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ServiceScape Incorporated
ServiceScape Incorporated

Composing the Executive-Level Résumé


In the ever-competitive career world, the executive level career field is a whole 'nother ballgame when it comes to applying for and landing jobs in the over $100K realm. With the big bucks and greater responsibility of such positions comes the necessity for a bigger and better presentation when applying for such jobs. In short, the executive-level résumé is not the same animal as the plain, concise document that lower totem pole positions might present.

Breaking the cardinal rule

First off, the executive-level résumé is not limited to one page. While most all résumés in the less than executive realm rarely need to be more than a single page (unless you've got 20 years of work experience to present), the executive-level résumé gives weighty details for potential employers to peruse. Additionally, a few meaningful sections are added for the executive's résumé that aren't on other run-of-the-mill résumés.

Summary statement

The summary statement is often wrongly used by résumé writers, stating some generic job desire one has, replete with career field buzz words to fill it out. However, the executive-level résumé should be a succinct sales pitch in a sentence, letting potential employers know just who they are looking at. Essentially, if someone asked the executive to explain their career life and highlights in a short, descriptive paragraph, the summary is it.

Core competencies

This bulleted list of five to ten strong, relevant skills is a snapshot of your full professional experience. In essence, you want to brag about your most impressive abilities here, not simple tasks like administrative duties or general skills, like "prospecting for customers." You want meaty, detailed descriptions of important job functions that show the employer you know your industry inside and out.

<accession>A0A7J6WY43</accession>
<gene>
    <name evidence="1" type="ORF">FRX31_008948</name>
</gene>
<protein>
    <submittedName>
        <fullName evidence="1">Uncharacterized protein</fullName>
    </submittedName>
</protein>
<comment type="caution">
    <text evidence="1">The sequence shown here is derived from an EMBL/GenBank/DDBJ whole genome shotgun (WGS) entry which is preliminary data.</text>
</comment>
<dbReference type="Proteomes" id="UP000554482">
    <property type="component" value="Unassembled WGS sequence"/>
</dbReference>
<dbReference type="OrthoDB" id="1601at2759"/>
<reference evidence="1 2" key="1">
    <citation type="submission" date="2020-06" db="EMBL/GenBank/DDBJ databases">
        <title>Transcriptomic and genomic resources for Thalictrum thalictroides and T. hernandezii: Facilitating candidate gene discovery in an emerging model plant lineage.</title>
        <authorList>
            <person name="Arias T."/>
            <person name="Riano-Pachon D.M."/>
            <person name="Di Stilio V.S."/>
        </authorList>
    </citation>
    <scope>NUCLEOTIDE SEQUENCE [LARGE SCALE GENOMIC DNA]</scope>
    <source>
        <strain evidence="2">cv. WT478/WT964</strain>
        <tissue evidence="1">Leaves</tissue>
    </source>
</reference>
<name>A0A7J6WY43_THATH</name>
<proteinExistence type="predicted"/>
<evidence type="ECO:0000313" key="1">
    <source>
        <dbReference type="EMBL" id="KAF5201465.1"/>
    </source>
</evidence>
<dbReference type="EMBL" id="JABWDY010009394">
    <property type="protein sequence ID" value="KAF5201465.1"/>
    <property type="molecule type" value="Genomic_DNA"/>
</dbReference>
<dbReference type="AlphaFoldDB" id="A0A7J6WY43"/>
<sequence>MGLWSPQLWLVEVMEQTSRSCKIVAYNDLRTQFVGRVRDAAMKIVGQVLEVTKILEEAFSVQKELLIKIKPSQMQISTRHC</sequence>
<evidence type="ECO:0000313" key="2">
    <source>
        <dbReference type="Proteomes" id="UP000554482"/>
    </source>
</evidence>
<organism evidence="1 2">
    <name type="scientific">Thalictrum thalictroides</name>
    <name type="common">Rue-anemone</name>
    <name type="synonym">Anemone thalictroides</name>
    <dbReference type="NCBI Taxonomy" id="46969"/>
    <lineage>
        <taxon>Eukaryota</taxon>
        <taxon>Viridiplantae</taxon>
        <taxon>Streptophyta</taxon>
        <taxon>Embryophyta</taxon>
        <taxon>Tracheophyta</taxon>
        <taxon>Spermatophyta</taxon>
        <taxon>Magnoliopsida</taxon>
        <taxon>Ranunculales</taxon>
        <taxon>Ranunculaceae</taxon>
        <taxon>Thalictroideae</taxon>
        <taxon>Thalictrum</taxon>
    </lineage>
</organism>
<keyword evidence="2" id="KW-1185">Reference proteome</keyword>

Highlight those accomplishments!

Naturally, everyone should be listing professional experience on their résumé. What's vital to the executive-level résumé, however, is not just the what, where and when, but the accomplishments that you achieved while there. Executives need to boast, boast, boast their greatest accomplishments in the professional experience section, making sure to include important statistics like sales numbers and quotas reached and exceeded, awards gotten, promotions given (and how quickly), etc. It's a dog eat dog world, so employers are typically looking for the best of the best for their exec positions—you must show them that that's you.

The rest of the document

Of course, Education and Organizations and Honors are certainly still meaningful categories to include on your executive-level résumé, or any résumé, for that matter. What's key, again, is pointing out any extra, outstanding things about that education. Were you on honor roll or Dean's List? Did you receive any specific awards or get accepted into elite programs while in college?

Military experience and fraternal organizations are equally as important when it comes to the Organizations and Honors details. Many a bond has been struck by an interviewer when they learn the potential new exec they are questioning is also an ex-Army man or Freemason. Don't miss the chance to point out such associations—they can give you that extra edge.

Cover your bases

Finally, always package your executive résumé with a strong, positive cover letter highlighting your most impressive abilities and accomplishments. That letter should be a tightly written, one-page document that truly sells you as the best choice for the job. And finally, don't get discouraged when you don't land a job in the first few weeks, or even months, of your search. The executive-level job field is highly competitive and specialized, but with a strong résumé and perseverance, you're bound to land that next top-notch position in time!

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